During his February 16th court appearance, Buggs went ballistic when Brooklyn Supreme Court Judge Vincent Del Guidice refused to grant his bail applihttps://twitter.com/lise_latulippe/status/1372892631387287562cation. Via a video from Rikers Island, Buggs can be heard saying:

“Suck my (expletive), you (expletive). I don’t give a (expletive) about no contempt, (expletive). Suck my (expletive).”

The judge issued two 30-day contempt of court orders for Buggs, who was already facing a charge of intentional murder and two counts of criminal possession of a loaded gun. Authorities said that a judge sentenced Buggs to time served on the criminal contempt case. 

Someone reportedly saw that and released Buggs, not realizing that he should have still been held on the murder charge. According to authorities, Buggs was dropped off at the Samuel L. Perry Center, which is at the end of Rikers Island, but still on the jail side.

An NYPD spokesperson confirmed to Fox News that Buggs remains on the loose after nine days, stating that there are no updates on the case and it “an investigation is ongoing.”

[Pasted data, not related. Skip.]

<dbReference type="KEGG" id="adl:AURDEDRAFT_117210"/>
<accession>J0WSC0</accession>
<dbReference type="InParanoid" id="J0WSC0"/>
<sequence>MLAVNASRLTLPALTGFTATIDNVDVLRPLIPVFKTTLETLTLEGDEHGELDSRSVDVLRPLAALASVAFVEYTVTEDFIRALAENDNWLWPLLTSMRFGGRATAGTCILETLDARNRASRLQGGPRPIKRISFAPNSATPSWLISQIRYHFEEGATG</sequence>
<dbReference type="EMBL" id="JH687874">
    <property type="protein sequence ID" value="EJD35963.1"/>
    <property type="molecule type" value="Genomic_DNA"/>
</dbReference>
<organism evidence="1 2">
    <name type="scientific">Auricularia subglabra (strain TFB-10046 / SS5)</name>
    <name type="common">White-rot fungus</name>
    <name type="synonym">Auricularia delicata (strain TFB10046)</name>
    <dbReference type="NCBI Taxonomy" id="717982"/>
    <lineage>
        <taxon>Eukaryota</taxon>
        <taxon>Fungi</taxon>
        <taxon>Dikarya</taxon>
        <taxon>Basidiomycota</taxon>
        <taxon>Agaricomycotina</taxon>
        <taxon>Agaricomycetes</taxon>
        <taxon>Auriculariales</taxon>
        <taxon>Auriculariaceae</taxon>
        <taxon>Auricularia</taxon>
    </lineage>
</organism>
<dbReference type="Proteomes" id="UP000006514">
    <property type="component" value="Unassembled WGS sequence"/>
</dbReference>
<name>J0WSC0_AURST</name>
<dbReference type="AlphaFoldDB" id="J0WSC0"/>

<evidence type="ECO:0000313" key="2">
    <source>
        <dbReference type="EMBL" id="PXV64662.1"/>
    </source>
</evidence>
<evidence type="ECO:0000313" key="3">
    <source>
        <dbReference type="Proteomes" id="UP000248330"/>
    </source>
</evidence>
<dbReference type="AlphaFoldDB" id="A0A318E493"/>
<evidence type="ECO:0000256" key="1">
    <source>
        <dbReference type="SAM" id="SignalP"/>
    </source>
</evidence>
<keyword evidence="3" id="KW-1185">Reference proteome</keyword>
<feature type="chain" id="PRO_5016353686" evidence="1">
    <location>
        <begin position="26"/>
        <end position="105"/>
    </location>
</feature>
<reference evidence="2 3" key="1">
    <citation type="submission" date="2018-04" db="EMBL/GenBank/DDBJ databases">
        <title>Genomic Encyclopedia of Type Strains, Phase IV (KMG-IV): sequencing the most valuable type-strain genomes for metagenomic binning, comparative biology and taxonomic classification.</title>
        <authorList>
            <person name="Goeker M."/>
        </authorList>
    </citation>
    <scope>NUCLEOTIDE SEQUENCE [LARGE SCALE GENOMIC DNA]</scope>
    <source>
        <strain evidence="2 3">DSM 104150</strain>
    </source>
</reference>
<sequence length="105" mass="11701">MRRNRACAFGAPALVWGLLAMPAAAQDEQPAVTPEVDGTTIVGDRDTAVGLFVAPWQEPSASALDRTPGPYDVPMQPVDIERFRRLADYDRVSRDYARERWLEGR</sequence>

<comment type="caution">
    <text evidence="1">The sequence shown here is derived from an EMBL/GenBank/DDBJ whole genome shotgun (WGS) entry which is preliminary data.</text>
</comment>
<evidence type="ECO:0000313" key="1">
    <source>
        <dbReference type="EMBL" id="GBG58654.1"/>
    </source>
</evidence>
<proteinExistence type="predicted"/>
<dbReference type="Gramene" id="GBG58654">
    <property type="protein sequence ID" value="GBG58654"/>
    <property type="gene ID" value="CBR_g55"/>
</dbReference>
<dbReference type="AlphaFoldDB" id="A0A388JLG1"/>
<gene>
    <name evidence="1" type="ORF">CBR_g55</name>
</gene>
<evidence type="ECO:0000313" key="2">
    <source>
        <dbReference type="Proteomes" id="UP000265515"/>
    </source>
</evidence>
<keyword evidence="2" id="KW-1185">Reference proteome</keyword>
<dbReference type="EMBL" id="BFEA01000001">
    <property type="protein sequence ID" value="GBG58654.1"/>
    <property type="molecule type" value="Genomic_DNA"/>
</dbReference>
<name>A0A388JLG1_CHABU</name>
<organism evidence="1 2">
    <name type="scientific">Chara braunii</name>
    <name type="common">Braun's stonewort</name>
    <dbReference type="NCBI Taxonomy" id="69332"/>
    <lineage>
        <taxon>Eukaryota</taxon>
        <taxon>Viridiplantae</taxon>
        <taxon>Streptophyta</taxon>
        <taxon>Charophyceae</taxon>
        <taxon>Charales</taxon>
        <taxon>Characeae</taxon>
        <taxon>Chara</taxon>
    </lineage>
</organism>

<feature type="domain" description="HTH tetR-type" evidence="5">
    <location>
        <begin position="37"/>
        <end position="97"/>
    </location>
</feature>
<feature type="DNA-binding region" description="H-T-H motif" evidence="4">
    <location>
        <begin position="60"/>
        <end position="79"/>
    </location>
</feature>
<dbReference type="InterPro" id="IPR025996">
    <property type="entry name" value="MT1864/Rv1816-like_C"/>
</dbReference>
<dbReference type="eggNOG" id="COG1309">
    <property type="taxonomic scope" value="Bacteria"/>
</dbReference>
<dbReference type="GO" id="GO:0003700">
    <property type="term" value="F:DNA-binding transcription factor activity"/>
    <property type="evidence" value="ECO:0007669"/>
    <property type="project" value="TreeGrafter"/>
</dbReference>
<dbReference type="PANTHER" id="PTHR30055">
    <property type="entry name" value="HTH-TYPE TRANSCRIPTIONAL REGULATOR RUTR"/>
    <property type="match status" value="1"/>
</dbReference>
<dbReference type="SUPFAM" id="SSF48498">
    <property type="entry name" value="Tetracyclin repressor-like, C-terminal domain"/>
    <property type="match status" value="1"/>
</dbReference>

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As California continues to release criminals, sheriff’s deputy barely survives brutal attack by multiple inmates

February 16th, 2021

VISTA, CA – The San Diego Sheriff’s Department revealed that one of their deputies was the victim of a brutal attack at the hands of jail inmates in February, with the deputy having suffered numerous injuries due to strikes to the head and body.

Thankfully, the deputy survived the ordeal – but the swelling and contusions the deputy suffered help illustrate the dangers associated with working inside of jails.

The incident was said to have happened at approximately 2:00 p.m. on February 13th while Deputy Michael Cascioppo was escorting a nurse through the Vista Detention Facility while the nurse was making her respective rounds.

In the release provided by the San Diego Sheriff’s Department, Deputy Cascioppo was essentially lured to a particular cell by an inmate under false pretenses in order for the attack to be launched:

“When Deputy Cascioppo and the nurse were walking by a particular cell, one of the two inmates inside got the attention of the deputy. The inmate asked if the deputy could pass a food tray to the inmates in the cell next door.”

Once Deputy Cascioppo opened the cell door in question, reportedly two inmates inside of the cell rushed out and began attacking the deputy.